Zirul, a retired head and neck surgeon, was also trained as an artist and welder, but recently became intrigued with using discarded metal hangers in her art, a favorite technique of Sorensen’s. She uses them to weld works that depict mostly the human figure in motion.
After several years of practice, she’s pretty good at it.
“She’s better than me now,” Sorensen says with a grin, finishing up lunch.
ALWAYS ANOTHER PROJECT
Getting older for Sorensen hasn’t been all play. He’s hard of hearing (although a bluetooth hearing aid he got six months ago seems to help). There have been health scares, from the serious (a tumor in his head, successfully removed) to the incidental (cataracts, also gone.) There are the aches and scars of a lifetime using his body in a world of heavy equipment.
Sciatica makes it painful for him to walk. He used to have an electric wheelchair to get around the studio, but switched to the bicycle, a suggestion from Zirul, to get more exercise.
He cares for his wife in the afternoons because her health is frail.
Keeping the studio open has been a labor of love. Cash was important, too. He estimates he’s put $100,000 into improving the building over the years.
“I’ll never get it out, and I don’t care,” he says. “Artists aren’t rich, and they need a place to go.”
At the same time, Sorensen — who is famous for giving his art away or selling it for very little — has become so popular that even he has started pricing his works higher. (For his massive camel sculpture, weighing 1,500 pounds, he’s asking $20,000.) He always was a salesman, after all.
“I think he’s realizing he doesn’t have as much time left,” Kohl says. “I think he’s realizing what he’s worth.”
His son, working with Smith — who rents the spaces, curates shows and keeps the studio in order — has brought more fiscal discipline to the studio.
“It kind of breaks even right now,” John Sorensen says. “Kerby and I try to play the business aspect at least that much, saying it ought to at least generate enough to not cost Dad anything.”
John Sorensen has an art degree with a specialty in painting. He inherited one family business from his father and kept it going, and so he figures: Why not another?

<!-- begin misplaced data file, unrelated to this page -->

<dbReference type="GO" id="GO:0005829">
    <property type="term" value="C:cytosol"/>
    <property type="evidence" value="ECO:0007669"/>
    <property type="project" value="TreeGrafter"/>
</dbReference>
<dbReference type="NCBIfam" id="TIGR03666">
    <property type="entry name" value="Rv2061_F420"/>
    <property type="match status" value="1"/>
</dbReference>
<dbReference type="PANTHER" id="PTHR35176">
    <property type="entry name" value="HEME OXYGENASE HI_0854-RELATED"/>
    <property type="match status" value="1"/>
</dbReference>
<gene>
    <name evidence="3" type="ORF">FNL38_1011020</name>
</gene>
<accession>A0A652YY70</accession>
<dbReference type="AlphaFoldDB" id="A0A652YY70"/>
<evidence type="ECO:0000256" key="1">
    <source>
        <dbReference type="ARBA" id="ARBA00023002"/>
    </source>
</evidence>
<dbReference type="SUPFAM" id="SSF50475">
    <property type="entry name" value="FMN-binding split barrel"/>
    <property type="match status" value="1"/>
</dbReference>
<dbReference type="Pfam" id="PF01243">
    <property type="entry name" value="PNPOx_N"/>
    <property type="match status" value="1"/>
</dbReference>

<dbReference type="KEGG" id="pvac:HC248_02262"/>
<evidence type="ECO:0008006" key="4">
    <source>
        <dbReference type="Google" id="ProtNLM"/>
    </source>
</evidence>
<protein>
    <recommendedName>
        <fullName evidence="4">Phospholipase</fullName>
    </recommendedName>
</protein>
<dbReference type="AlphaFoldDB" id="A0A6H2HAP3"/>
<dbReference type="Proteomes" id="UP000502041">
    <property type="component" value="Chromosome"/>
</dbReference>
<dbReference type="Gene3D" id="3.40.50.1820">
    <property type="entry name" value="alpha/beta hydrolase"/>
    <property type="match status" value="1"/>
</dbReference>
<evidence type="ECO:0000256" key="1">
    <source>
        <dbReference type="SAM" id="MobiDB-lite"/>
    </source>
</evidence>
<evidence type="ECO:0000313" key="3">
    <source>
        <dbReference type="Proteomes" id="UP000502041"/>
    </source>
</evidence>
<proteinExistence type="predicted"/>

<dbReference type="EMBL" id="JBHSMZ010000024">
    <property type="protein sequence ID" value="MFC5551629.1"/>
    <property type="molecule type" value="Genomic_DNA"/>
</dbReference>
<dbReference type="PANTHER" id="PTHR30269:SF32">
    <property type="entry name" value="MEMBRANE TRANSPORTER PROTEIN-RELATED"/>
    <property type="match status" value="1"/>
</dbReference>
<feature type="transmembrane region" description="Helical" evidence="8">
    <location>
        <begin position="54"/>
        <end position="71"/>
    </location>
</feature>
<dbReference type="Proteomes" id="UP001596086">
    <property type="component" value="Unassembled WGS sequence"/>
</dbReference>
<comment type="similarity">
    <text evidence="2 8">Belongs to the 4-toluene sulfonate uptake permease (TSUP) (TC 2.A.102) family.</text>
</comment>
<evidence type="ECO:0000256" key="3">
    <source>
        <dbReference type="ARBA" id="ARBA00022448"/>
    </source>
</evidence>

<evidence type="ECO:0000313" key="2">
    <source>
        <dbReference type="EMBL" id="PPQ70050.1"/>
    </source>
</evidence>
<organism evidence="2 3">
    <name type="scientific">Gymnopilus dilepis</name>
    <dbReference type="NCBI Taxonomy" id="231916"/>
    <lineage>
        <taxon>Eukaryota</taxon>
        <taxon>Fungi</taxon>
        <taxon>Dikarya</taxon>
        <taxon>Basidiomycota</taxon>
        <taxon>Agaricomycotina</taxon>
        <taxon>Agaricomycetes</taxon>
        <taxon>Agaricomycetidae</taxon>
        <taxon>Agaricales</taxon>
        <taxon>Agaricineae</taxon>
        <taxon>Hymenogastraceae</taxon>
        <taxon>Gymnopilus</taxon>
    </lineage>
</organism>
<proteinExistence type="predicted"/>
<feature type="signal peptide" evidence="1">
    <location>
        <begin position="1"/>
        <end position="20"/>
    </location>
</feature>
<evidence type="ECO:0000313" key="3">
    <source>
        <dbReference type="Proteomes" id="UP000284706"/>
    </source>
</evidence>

He and Smith have talked about what would happen if Sorensen couldn’t continue his role at the studio.
“Would we want to shut it down? And we both decided, no, we both want to keep it going. He is so much the spirit of that place. I don’t know if it will survive without him. I’m hoping that between Kerby and me, we can fill that bill to some degree.”
John Sorensen has plans for the studio as well: He’s in the middle of installing a movie theater with plans to screen free films in the future.
For Chris Sorensen, talk of the future isn’t all that interesting, unless it’s tomorrow. When you’re 90, you really do take things day by day.
One of his newest pieces, the goat made from the white metal cans, is one of his best. He worked for months on it. With it he somehow captured a sense of movement. Of breath and life.
Also going along with the show featuring works in tribute to Sorensen, a concurrent retrospective-style show of a few dozen of his works that includes paintings, mobiles, works in clay and wire, animal and abstract metal sculptures. And the goat.
He’s walking through the welders studio now: his playground. And here, yes, he feels like he could live forever. “It’s never-ending,” he says. “That’s the fun part.” He walks by a line of old oxygen tanks dangling from the ceiling and points. “I’m going to make bells out of those.”
Chris Sorensen Birthday Show
Through July 31
- 9 a.m.-noon and 1:30-4 p.m. Mondays-Fridays, 9 a.m.-noon Saturdays, special hours for ArtHop (5-8 p.m. first Thursday and noon-4 p.m. second Saturday)
- 2223 S. Van Ness Ave.
- www.cmsartstudio.com, (559) 237-4934